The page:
The experts are unanimous that “Data Quality is […] a multi-dimensional construct and defined as fitness for use. […] Data quality of a free online encyclopedia page can be defined with several different dimensions (e.g., completeness, consistency, trustworthiness) but the use case determines which dimensions are relevant.” This is the opinion of the expert Anna, whose statement represents the majority of the experts. Expert Johannes added that he thinks it is useful to “separate quality into content quality (Correctness, valid sources) and text quality (well written, structure), [because] […] they are both important for a high quality article.”
When we asked about possible metrics (indicators) for determining the quality of collaborative open data pages, the experts gave us a huge variety of different answers.
Daniel mentioned that “automated metrics like the size of the page, the number of characters, the number of references or the number of links […] can maybe indicate some quality, but in the end, you need a human to review the text.” This statement coincided with the opinions of many other experts.
In addition to the second part of Daniel’s statement, some experts referred to the current collaborative rating system (Crowd evaluation) of Wikipedia for this question. Expert Alexander suggested to maintain this principle and “[…] borrow (a) reputation system as in Tripadvisor to evaluate the information quality of online encyclopedia, where the users of the information will rate it for its quality.”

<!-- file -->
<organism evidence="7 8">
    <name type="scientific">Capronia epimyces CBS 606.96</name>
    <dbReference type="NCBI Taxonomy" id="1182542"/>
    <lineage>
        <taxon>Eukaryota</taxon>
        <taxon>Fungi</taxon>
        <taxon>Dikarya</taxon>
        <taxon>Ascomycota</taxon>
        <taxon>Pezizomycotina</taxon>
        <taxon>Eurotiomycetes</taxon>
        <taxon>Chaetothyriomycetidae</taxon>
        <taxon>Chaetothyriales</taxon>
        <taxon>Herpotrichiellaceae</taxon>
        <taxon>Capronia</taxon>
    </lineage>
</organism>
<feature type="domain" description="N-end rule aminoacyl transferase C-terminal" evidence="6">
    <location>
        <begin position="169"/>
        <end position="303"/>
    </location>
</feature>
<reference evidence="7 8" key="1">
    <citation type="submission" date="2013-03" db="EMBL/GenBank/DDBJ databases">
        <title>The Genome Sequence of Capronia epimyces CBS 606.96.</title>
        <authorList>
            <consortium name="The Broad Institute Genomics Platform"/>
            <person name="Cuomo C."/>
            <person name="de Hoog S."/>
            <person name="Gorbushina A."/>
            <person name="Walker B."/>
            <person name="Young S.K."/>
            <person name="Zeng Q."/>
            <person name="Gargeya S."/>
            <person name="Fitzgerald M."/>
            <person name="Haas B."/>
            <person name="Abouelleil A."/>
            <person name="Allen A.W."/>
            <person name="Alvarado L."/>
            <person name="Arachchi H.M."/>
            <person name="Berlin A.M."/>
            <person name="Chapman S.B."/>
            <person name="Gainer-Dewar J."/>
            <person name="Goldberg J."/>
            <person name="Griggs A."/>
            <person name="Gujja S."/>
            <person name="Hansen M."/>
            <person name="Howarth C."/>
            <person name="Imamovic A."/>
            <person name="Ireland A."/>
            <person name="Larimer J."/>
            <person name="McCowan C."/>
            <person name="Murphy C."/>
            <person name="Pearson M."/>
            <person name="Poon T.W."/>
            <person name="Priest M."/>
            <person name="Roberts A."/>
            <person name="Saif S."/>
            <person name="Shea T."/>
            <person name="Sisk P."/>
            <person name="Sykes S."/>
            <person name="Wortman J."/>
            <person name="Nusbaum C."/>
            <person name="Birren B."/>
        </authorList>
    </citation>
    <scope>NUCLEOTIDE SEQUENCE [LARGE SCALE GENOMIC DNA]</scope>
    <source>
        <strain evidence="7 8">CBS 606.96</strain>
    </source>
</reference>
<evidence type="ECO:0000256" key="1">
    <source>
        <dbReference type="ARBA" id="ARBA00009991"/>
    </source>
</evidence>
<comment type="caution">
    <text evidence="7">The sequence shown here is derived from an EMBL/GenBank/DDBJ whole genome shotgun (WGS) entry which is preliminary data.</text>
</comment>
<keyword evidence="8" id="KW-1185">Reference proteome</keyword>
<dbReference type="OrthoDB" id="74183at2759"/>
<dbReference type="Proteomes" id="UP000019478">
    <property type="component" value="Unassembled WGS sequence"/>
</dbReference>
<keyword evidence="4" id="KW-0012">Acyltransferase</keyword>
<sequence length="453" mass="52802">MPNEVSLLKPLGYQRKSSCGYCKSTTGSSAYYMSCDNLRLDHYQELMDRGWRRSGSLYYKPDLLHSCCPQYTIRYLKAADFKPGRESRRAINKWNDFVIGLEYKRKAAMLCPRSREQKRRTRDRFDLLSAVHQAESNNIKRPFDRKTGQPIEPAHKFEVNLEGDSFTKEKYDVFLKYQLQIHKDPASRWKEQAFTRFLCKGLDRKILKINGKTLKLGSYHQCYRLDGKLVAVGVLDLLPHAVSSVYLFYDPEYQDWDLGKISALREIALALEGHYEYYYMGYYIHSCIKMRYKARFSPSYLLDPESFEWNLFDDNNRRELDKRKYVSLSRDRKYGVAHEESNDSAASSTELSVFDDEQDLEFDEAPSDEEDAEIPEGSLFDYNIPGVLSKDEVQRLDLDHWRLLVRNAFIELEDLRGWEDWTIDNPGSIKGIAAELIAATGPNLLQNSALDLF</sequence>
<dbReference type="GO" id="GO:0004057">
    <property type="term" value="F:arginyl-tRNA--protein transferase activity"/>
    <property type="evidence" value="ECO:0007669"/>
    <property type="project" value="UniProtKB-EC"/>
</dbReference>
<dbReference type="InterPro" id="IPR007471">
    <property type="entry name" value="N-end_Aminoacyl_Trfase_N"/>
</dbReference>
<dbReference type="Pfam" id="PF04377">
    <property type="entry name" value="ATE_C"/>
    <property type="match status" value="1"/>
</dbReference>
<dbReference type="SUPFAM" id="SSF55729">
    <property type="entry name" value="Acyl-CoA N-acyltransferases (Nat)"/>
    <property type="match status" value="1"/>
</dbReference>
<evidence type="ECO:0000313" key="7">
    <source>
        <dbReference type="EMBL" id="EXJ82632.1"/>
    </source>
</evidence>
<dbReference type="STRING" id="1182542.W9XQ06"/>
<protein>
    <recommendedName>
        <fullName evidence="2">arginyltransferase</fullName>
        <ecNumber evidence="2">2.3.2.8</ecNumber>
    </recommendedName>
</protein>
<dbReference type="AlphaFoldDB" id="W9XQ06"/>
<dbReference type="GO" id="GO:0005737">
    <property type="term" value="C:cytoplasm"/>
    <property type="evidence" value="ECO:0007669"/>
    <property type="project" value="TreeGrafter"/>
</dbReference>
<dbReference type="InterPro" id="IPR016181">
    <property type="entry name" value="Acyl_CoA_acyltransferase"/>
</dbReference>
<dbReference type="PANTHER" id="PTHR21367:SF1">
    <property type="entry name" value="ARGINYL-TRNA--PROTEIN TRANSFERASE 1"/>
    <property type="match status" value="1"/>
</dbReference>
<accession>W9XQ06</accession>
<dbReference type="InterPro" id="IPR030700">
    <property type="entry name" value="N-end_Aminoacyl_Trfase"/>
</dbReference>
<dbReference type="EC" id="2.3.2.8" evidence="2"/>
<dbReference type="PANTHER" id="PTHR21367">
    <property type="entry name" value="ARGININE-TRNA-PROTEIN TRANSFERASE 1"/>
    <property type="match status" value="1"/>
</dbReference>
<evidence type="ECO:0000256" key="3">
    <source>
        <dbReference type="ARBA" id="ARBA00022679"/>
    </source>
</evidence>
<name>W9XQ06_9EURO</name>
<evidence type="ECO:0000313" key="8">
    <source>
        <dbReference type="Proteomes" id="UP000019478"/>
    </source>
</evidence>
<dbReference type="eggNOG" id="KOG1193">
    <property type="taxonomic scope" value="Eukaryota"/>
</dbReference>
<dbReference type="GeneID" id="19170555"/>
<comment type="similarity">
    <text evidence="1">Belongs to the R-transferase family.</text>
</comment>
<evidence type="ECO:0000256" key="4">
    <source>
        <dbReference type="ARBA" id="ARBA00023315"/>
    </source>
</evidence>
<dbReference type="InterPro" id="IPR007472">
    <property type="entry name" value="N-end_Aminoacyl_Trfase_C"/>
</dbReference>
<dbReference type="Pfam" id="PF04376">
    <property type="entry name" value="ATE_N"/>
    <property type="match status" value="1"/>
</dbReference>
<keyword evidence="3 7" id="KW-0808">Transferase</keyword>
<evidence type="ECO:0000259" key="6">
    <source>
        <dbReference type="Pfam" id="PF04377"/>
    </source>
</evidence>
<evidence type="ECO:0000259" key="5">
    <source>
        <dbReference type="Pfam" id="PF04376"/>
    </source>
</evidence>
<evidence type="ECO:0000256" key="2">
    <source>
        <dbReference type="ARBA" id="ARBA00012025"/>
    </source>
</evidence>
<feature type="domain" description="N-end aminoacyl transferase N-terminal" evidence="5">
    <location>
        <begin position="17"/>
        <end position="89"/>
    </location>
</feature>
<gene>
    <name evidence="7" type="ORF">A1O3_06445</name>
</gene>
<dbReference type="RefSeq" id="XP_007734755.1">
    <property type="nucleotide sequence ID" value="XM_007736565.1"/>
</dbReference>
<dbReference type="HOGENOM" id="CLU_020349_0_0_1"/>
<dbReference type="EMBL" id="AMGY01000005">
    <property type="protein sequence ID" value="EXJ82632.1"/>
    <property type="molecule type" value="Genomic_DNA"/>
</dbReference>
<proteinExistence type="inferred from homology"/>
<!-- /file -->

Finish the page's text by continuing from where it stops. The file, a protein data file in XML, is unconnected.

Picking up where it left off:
The correlation between the proportion of citations per citable text and the quality of those citations is controversial among the experts. While Stefan thinks that “correct and comprehensive pages can easily be written without links and references”, Adrian thinks that the correlation between the citations and article quality is very high. Roland agrees with Adrian’s statement and finds that “the provenance of information is really an important part of quality.” Daniel notes that “having more sources […] is a good thing, but the sources should be verified that they are correct.”
Nearly half of the experts referred directly or indirectly to the editing history of the page as an indicator of its quality. Richard mentioned the “analysis of changes” as a metric for quality. Karl told us that it is important to look (by cross-tracking) “which […] pages are edited by which users. If cross-tracking says high traffic on the page or is there only one author and no one else cared this are indicators.”
Nearly all experts are of the opinion that “SEO tools seem not very well suited for assessing the overall quality of free encyclopedia pages” (Johannes). They “[…] do not think that purely statistical metric[s] can on itself give [information about] the quality of the page” (Karl).
3.9.3. Relevant Groups
The experts agree that almost everyone can benefit from the potential that the quality determination brings. No matter if you are a researcher, student, politician or a data provider.